Imagine for a moment waking up on a work day. You’re tired, the weather is unbearable, the drive ahead is long, and your family would rather have you with them at home. Yet you know work is important: it’s a means to paying the bills, to sustaining your life. Sometimes, you even like being there. There is little choice but to get up, and to go.
Now imagine that attending Church is your job. It only demands a few hours each week. The actual output is usually far less demanding than most paid employment. You can always note some perceivable benefit by the end of a trip to Church. The invisible benefits – such as spiritually strengthening you for the week, preparing you for a better life of prayer, and offering encouragement you need while living among those who don’t share your faith – these are more plentiful than one can measure.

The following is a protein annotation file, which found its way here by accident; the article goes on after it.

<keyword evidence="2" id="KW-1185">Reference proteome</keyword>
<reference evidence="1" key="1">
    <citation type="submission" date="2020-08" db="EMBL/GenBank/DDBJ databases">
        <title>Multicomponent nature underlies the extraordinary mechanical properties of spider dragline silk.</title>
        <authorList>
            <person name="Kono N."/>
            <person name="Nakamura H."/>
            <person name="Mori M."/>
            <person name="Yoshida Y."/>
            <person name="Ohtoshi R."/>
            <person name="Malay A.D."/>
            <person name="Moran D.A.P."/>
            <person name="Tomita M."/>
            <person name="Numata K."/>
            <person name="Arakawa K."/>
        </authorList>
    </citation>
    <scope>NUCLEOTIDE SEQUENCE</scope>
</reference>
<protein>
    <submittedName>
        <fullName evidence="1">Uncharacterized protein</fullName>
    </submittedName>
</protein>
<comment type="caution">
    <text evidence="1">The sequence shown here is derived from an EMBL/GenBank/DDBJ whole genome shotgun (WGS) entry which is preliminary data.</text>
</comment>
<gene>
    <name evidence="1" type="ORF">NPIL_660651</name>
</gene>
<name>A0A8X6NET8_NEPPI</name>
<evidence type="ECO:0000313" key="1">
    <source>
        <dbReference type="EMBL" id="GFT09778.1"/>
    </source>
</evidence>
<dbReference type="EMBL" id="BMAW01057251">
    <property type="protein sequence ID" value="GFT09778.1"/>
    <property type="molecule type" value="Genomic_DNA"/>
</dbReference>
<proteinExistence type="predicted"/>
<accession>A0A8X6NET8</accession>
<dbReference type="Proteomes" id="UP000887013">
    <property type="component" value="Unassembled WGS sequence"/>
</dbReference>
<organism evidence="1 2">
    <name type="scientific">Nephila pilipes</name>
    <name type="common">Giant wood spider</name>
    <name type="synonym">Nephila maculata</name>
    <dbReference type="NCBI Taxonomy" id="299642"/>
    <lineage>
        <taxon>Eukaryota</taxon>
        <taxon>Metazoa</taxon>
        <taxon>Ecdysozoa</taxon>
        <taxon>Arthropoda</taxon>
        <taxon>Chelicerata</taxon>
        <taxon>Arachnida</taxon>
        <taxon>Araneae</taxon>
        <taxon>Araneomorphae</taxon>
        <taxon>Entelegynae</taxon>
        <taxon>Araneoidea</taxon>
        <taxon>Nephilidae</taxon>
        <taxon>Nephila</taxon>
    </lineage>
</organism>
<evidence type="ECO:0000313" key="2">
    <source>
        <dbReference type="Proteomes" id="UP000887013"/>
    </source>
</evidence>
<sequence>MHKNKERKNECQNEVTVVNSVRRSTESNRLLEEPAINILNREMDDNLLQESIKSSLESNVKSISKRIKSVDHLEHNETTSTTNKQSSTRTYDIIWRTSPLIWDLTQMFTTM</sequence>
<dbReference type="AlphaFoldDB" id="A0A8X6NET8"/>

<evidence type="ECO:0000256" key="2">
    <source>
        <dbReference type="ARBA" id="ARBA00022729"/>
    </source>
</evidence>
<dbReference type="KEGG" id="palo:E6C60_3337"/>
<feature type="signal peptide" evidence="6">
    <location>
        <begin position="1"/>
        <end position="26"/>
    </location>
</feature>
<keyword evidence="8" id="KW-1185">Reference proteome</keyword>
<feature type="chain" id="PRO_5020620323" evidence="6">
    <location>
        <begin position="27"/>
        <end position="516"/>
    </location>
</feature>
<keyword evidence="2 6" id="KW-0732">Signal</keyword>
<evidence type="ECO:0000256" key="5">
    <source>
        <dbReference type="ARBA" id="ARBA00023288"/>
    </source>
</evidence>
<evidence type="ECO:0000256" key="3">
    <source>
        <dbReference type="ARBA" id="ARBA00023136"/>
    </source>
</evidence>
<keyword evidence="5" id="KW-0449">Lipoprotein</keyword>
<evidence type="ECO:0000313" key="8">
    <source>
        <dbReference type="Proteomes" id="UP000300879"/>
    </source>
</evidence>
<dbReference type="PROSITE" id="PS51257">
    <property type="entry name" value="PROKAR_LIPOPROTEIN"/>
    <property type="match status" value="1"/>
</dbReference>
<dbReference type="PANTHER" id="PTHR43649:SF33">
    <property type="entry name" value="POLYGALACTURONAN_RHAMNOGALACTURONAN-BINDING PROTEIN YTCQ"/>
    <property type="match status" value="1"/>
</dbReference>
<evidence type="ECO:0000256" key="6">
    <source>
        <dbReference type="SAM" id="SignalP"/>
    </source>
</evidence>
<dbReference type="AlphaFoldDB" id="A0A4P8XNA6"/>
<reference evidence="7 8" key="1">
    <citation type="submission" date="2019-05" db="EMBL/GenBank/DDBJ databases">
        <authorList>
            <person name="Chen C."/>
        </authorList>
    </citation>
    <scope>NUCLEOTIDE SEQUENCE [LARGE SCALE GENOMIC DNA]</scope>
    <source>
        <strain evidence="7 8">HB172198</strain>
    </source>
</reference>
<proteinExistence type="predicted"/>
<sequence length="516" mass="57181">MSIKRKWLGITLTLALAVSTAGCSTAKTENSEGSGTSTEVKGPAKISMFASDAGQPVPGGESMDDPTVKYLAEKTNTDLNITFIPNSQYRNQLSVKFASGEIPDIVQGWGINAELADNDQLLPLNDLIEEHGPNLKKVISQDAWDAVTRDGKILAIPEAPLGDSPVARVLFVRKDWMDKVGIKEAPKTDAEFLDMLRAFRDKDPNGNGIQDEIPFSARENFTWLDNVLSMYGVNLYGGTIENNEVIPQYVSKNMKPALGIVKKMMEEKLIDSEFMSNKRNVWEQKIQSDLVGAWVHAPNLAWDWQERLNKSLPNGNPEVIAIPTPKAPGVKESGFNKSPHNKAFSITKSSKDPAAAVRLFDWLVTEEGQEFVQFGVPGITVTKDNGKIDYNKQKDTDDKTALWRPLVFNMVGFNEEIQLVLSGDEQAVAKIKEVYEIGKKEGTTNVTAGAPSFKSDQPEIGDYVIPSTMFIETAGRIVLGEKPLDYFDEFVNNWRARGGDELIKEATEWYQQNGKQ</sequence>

But sitting at home, or lying in bed, the temptation to simply skip holy services seems to have a much stronger pull on us than the temptation to skip work.
We might be busy, have a lot of work to do, or have other plans, but how often do we call in to work to say we simply aren’t going to show up on a given day? Many times, the bottom line is that the draw of the world – the things our work can buy us – is a much stronger love in us than our love for the services of Christ’s Church.
As we begin Great Lent, it is helpful to call to mind the story of the man who objected to his priest that the lives of the saints – all-night vigils, perpetual fasting, and sleeping for only a few hours each day – these are impossible for most of us. His priest responded in a matter-of-fact way, saying, “Okay, can you simply try to come to Church on time?” For most of us, coming to Church preparing for the Divine Liturgy with Vespers and Confession the night before, and partaking of Holy Communion each week is a spiritually challenging task. Before we make big plans for reaching spiritual heights during the season of Lent, let us remember this fact. Let us begin by looking at the Church calendar, and simply attending the services, which are given to us to reshape our lives and hearts from the inside out. Lent is the time to begin.